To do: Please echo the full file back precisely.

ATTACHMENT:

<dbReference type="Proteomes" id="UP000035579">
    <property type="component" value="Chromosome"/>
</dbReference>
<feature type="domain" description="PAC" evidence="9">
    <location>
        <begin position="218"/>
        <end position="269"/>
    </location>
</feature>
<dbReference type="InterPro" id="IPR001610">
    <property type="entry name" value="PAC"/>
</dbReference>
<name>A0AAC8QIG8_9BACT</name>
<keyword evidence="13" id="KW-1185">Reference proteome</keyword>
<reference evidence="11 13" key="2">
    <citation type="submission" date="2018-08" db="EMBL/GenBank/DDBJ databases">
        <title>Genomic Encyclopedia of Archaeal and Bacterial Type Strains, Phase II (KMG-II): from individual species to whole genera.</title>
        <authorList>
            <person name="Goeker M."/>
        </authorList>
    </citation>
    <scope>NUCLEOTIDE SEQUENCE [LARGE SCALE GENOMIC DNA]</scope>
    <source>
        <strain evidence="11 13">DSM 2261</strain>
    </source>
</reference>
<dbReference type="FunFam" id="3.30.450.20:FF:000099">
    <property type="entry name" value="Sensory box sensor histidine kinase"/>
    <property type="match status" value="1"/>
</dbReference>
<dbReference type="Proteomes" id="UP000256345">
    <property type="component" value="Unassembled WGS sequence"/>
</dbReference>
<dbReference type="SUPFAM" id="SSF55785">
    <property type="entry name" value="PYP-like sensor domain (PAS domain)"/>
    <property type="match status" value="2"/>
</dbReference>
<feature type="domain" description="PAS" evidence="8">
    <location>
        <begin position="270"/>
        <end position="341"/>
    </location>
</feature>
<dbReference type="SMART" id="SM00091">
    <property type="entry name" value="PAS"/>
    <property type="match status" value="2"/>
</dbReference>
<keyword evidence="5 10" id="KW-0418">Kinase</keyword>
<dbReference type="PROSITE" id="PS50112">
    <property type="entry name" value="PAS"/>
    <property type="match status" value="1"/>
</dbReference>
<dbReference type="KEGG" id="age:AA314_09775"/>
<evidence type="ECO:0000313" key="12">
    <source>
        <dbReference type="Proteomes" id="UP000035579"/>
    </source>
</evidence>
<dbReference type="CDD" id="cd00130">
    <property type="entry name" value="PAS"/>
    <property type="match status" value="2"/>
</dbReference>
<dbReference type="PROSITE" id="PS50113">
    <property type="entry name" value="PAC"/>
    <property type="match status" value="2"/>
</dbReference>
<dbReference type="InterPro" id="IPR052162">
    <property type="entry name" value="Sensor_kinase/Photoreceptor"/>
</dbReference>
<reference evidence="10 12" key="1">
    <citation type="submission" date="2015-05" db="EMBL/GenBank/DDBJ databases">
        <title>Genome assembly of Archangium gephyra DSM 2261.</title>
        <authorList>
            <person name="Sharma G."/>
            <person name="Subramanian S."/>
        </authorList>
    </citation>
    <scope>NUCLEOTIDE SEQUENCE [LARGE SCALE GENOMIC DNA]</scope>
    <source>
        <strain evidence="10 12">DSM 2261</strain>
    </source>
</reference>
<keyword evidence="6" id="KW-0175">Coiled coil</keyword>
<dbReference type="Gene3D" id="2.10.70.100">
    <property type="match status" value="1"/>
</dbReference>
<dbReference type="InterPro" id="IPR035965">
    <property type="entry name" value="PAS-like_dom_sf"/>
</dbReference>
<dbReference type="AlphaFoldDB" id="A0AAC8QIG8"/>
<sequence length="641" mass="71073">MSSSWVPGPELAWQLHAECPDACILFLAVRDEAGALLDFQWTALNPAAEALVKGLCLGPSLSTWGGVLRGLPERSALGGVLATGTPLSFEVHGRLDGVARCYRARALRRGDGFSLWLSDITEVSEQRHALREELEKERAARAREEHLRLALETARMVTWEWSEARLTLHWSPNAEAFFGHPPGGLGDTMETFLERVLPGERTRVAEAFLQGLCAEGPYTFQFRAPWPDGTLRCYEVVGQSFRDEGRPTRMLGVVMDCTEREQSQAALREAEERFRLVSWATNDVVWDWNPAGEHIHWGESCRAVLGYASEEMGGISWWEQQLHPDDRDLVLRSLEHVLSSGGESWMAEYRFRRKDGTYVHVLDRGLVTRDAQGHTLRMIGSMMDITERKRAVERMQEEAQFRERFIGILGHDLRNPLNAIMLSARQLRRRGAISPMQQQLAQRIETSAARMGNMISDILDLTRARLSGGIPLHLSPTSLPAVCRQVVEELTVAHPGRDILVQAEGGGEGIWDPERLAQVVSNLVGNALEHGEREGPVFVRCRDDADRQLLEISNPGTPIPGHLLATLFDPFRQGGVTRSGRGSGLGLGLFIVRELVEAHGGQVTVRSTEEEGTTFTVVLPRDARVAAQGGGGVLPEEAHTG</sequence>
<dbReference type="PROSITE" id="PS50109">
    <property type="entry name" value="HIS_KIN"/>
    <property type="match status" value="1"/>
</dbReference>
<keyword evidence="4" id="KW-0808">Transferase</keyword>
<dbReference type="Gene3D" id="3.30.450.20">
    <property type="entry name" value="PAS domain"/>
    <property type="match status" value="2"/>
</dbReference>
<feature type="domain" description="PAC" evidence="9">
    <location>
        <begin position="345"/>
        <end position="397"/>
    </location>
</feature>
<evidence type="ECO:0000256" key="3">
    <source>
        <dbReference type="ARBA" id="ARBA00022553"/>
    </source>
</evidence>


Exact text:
<dbReference type="Proteomes" id="UP000035579">
    <property type="component" value="Chromosome"/>
</dbReference>
<feature type="domain" description="PAC" evidence="9">
    <location>
        <begin position="218"/>
        <end position="269"/>
    </location>
</feature>
<dbReference type="InterPro" id="IPR001610">
    <property type="entry name" value="PAC"/>
</dbReference>
<name>A0AAC8QIG8_9BACT</name>
<keyword evidence="13" id="KW-1185">Reference proteome</keyword>
<reference evidence="11 13" key="2">
    <citation type="submission" date="2018-08" db="EMBL/GenBank/DDBJ databases">
        <title>Genomic Encyclopedia of Archaeal and Bacterial Type Strains, Phase II (KMG-II): from individual species to whole genera.</title>
        <authorList>
            <person name="Goeker M."/>
        </authorList>
    </citation>
    <scope>NUCLEOTIDE SEQUENCE [LARGE SCALE GENOMIC DNA]</scope>
    <source>
        <strain evidence="11 13">DSM 2261</strain>
    </source>
</reference>
<dbReference type="FunFam" id="3.30.450.20:FF:000099">
    <property type="entry name" value="Sensory box sensor histidine kinase"/>
    <property type="match status" value="1"/>
</dbReference>
<dbReference type="Proteomes" id="UP000256345">
    <property type="component" value="Unassembled WGS sequence"/>
</dbReference>
<dbReference type="SUPFAM" id="SSF55785">
    <property type="entry name" value="PYP-like sensor domain (PAS domain)"/>
    <property type="match status" value="2"/>
</dbReference>
<feature type="domain" description="PAS" evidence="8">
    <location>
        <begin position="270"/>
        <end position="341"/>
    </location>
</feature>
<dbReference type="SMART" id="SM00091">
    <property type="entry name" value="PAS"/>
    <property type="match status" value="2"/>
</dbReference>
<keyword evidence="5 10" id="KW-0418">Kinase</keyword>
<dbReference type="PROSITE" id="PS50112">
    <property type="entry name" value="PAS"/>
    <property type="match status" value="1"/>
</dbReference>
<dbReference type="KEGG" id="age:AA314_09775"/>
<evidence type="ECO:0000313" key="12">
    <source>
        <dbReference type="Proteomes" id="UP000035579"/>
    </source>
</evidence>
<dbReference type="CDD" id="cd00130">
    <property type="entry name" value="PAS"/>
    <property type="match status" value="2"/>
</dbReference>
<dbReference type="PROSITE" id="PS50113">
    <property type="entry name" value="PAC"/>
    <property type="match status" value="2"/>
</dbReference>
<dbReference type="InterPro" id="IPR052162">
    <property type="entry name" value="Sensor_kinase/Photoreceptor"/>
</dbReference>
<reference evidence="10 12" key="1">
    <citation type="submission" date="2015-05" db="EMBL/GenBank/DDBJ databases">
        <title>Genome assembly of Archangium gephyra DSM 2261.</title>
        <authorList>
            <person name="Sharma G."/>
            <person name="Subramanian S."/>
        </authorList>
    </citation>
    <scope>NUCLEOTIDE SEQUENCE [LARGE SCALE GENOMIC DNA]</scope>
    <source>
        <strain evidence="10 12">DSM 2261</strain>
    </source>
</reference>
<keyword evidence="6" id="KW-0175">Coiled coil</keyword>
<dbReference type="Gene3D" id="2.10.70.100">
    <property type="match status" value="1"/>
</dbReference>
<dbReference type="InterPro" id="IPR035965">
    <property type="entry name" value="PAS-like_dom_sf"/>
</dbReference>
<dbReference type="AlphaFoldDB" id="A0AAC8QIG8"/>
<sequence length="641" mass="71073">MSSSWVPGPELAWQLHAECPDACILFLAVRDEAGALLDFQWTALNPAAEALVKGLCLGPSLSTWGGVLRGLPERSALGGVLATGTPLSFEVHGRLDGVARCYRARALRRGDGFSLWLSDITEVSEQRHALREELEKERAARAREEHLRLALETARMVTWEWSEARLTLHWSPNAEAFFGHPPGGLGDTMETFLERVLPGERTRVAEAFLQGLCAEGPYTFQFRAPWPDGTLRCYEVVGQSFRDEGRPTRMLGVVMDCTEREQSQAALREAEERFRLVSWATNDVVWDWNPAGEHIHWGESCRAVLGYASEEMGGISWWEQQLHPDDRDLVLRSLEHVLSSGGESWMAEYRFRRKDGTYVHVLDRGLVTRDAQGHTLRMIGSMMDITERKRAVERMQEEAQFRERFIGILGHDLRNPLNAIMLSARQLRRRGAISPMQQQLAQRIETSAARMGNMISDILDLTRARLSGGIPLHLSPTSLPAVCRQVVEELTVAHPGRDILVQAEGGGEGIWDPERLAQVVSNLVGNALEHGEREGPVFVRCRDDADRQLLEISNPGTPIPGHLLATLFDPFRQGGVTRSGRGSGLGLGLFIVRELVEAHGGQVTVRSTEEEGTTFTVVLPRDARVAAQGGGGVLPEEAHTG</sequence>
<dbReference type="PROSITE" id="PS50109">
    <property type="entry name" value="HIS_KIN"/>
    <property type="match status" value="1"/>
</dbReference>
<keyword evidence="4" id="KW-0808">Transferase</keyword>
<dbReference type="Gene3D" id="3.30.450.20">
    <property type="entry name" value="PAS domain"/>
    <property type="match status" value="2"/>
</dbReference>
<feature type="domain" description="PAC" evidence="9">
    <location>
        <begin position="345"/>
        <end position="397"/>
    </location>
</feature>
<evidence type="ECO:0000256" key="3">
    <source>
        <dbReference type="ARBA" id="ARBA00022553"/>
    </source>
</evidence>